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Q: My veterinarian wants to vaccinate my dog for a disease called leptospirosis. I have never heard of this, but she said it could make my dog very sick or kill him. She said if he comes in contact with wildlife, then he is at risk. There are deer and squirrels in my yard sometimes, but they run as soon as my dog goes outside. Does that count? I don’t really know what to do about the vaccine. What do you think?

A: Well, no surprise here, but I would be inclined to agree with your veterinarian and have your pet vaccinated against leptospirosis. After reading this, I hope you will understand a little more about the problems lepto can cause and the value of prevention.

Leptospirosis has been considered one of the world’s most widespread zoonotic diseases. That means dogs can spread the disease to people.

The U.S. Centers for Disease Control and Prevention estimates that between 100 and 150 lepto cases are identified in people in the United States each year, with about half of those coming from Puerto Rico. If a person becomes infected, it must be reported to local and state health officials. It’s that important.

Leptospirosis is caused by a bacteria called Leptospira that lives in host animals, including deer, opossums, raccoons, rats and skunks. The bacteria does not make those animals sick, but they shed the bacteria to water sources, like puddle and streams, when they urinate.

Dogs and people become infected when they come in contact with infected water, either by drinking it or through damaged skin.

Once in the body, the bacteria spread quickly to multiple organ systems. Patients can have a fever or painful joints, or they just might feel bad.

After a short time, the bacteria settles in the kidneys, resulting in kidney failure in 90 percent of patients. A few will have liver failure instead, but that is rare and certainly not a better outcome.

To diagnose leptospirosis, your veterinarian will submit blood and urine samples to the lab. In a few days, a diagnosis is made, and treatment can be started — some veterinarians will treat for the disease while the test results are pending.

The mainstay of treatment is IV fluids to flush the kidneys out and combat kidney failure. To fight the bacteria, the antibiotics amoxicillin and doxycycline are the treatment of choice.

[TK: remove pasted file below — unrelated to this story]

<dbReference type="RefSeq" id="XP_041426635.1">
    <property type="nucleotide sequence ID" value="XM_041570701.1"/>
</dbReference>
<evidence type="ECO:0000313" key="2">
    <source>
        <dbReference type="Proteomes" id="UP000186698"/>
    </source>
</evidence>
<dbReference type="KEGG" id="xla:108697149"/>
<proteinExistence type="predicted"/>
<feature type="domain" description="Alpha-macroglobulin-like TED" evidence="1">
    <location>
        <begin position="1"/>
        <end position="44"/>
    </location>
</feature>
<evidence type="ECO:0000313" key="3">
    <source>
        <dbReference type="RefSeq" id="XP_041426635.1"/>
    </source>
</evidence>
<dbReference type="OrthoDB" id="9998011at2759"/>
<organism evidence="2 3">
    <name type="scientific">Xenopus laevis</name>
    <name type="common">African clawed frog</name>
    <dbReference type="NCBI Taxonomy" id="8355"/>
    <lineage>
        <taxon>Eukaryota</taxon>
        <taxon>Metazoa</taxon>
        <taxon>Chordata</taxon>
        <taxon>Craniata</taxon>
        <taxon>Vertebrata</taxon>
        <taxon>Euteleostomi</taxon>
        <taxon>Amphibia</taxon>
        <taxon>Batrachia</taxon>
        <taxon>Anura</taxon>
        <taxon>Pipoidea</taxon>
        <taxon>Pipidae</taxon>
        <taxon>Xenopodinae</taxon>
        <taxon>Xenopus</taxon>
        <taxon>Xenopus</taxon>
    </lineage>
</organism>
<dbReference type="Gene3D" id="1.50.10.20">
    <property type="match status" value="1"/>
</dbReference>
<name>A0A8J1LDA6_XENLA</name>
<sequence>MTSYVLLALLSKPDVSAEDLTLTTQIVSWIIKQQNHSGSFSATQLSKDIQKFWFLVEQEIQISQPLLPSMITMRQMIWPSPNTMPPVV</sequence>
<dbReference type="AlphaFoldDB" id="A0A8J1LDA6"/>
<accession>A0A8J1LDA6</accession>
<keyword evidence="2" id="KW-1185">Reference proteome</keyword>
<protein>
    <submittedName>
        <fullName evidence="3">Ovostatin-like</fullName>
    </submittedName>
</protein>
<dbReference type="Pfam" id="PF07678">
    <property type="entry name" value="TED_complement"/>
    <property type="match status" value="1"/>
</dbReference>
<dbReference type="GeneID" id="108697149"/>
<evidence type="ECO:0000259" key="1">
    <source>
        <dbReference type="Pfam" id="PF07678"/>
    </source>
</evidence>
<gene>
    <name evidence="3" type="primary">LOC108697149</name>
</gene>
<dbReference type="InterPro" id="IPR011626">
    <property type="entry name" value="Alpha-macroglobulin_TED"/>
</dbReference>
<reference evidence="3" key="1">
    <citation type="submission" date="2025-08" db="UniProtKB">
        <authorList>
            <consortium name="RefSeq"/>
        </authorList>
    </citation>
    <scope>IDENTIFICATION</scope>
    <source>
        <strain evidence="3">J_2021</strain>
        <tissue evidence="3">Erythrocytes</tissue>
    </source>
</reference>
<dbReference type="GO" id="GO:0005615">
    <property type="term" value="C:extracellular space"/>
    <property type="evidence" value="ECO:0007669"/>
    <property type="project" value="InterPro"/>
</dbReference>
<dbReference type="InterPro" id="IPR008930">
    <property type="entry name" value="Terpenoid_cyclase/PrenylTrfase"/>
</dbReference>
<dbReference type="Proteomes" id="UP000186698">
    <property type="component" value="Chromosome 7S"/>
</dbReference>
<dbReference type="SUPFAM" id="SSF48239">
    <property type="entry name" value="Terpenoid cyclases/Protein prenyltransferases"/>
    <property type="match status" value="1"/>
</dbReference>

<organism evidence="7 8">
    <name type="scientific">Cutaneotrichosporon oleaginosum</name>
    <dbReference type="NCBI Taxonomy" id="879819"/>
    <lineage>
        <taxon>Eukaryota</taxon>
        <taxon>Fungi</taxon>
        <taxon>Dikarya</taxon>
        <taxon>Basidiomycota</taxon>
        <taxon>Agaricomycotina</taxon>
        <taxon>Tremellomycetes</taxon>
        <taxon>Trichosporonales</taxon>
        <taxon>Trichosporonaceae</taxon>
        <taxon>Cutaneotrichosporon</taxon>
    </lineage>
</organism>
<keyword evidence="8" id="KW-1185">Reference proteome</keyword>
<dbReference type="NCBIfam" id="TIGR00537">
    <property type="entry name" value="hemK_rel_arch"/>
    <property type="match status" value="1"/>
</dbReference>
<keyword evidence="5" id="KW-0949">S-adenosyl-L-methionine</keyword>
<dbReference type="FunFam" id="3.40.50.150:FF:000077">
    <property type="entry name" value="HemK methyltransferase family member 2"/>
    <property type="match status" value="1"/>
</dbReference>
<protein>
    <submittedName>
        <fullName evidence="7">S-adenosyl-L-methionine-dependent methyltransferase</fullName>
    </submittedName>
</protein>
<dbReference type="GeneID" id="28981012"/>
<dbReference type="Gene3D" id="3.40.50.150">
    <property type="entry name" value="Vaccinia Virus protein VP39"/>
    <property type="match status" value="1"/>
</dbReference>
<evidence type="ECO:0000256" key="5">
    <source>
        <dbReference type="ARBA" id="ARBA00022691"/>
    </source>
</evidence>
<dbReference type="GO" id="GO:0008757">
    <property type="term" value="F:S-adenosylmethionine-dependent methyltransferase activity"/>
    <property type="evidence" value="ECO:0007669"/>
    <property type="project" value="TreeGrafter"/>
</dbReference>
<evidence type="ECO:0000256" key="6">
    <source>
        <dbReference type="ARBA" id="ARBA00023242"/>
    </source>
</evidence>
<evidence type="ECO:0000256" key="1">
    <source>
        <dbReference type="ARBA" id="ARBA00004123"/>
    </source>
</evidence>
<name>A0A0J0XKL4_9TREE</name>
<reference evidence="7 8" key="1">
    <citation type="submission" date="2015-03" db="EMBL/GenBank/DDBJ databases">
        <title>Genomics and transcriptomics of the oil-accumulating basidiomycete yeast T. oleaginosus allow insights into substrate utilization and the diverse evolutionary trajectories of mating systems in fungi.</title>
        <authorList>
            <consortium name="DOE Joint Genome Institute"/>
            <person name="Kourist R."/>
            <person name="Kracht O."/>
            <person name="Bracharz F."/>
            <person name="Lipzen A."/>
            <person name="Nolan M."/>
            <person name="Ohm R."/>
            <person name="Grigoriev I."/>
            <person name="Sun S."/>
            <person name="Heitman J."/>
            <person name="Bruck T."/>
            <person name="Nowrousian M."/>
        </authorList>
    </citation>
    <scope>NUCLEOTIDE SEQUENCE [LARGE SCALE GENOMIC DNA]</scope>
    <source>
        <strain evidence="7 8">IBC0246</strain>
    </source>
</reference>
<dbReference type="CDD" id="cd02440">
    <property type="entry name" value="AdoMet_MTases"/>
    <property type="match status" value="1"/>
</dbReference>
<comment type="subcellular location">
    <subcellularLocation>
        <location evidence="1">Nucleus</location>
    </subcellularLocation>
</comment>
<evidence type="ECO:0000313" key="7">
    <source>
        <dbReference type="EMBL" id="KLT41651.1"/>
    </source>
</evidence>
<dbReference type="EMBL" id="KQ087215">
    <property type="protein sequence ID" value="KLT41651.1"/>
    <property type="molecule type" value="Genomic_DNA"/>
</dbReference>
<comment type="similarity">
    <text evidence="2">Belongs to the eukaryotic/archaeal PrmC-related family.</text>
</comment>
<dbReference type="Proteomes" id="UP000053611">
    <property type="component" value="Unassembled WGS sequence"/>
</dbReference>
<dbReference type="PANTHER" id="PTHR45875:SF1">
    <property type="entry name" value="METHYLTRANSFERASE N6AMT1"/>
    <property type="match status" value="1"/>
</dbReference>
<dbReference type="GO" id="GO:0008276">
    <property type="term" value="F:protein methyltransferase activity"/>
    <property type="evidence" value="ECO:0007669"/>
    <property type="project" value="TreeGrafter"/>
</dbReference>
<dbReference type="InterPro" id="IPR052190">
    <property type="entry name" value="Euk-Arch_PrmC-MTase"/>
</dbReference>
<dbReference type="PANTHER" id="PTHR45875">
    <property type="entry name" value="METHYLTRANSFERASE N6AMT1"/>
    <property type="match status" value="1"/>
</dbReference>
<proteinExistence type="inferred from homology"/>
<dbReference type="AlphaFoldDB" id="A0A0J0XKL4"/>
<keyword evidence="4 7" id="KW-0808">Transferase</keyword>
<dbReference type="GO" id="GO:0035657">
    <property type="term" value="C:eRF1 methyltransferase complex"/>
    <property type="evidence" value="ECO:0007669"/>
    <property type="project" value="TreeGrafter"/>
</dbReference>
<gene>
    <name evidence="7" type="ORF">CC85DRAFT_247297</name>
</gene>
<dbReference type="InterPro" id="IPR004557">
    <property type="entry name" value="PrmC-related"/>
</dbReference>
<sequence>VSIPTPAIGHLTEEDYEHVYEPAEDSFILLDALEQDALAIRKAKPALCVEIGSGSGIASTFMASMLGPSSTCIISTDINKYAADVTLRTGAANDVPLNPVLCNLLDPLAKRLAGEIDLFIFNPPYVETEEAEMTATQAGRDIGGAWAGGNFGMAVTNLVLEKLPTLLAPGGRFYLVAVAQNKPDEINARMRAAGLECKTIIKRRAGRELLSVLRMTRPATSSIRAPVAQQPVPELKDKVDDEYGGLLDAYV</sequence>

The bacteria are cleared from the blood 24 hours after starting antibiotic therapy, but it takes about a week to clear them from the urine.

The prognosis for animals infected with lepto is guarded, depending on the extent of the organ damage. If caught and diagnosed early, survival rates are 80 to 90 percent. Years ago, we had a lepto-positive German shepherd who was not as lucky and did not survive.

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Cases like that stay with you and hopefully have helped other lepto-positive animals have a better outcome.

This all ties back to your question: Prevention through vaccination is so important.

Most vaccines today cover the four most common strains, or serovars, of the bacteria. It is recommended that at-risk dogs receive two doses of the vaccine spaced four weeks apart.

Then they need to have a booster each year. At-risk dogs are ones that are around standing water and rodents or wildlife. That is pretty much 99 percent of all dogs in West Virginia.

As a veterinarian, I want to keep your dog healthy and happy and watch him become a sweet old guy with you. But my other job is to keep you happy and healthy. We wear a lot of hats, huh?

If vaccinating your pet against leptospirosis will accomplish both goals, then I am all for it. Good luck.

Send questions for Dr. Allison Dascoli to “Ask the Vet,” Charleston Gazette-Mail, 1001 Virginia St. E., Charleston, WV 25301 or email them to askthevet@wvgazettemail.com. Comments or suggestions can be submitted the same way.

This article originally ran on wvgazettemail.com.

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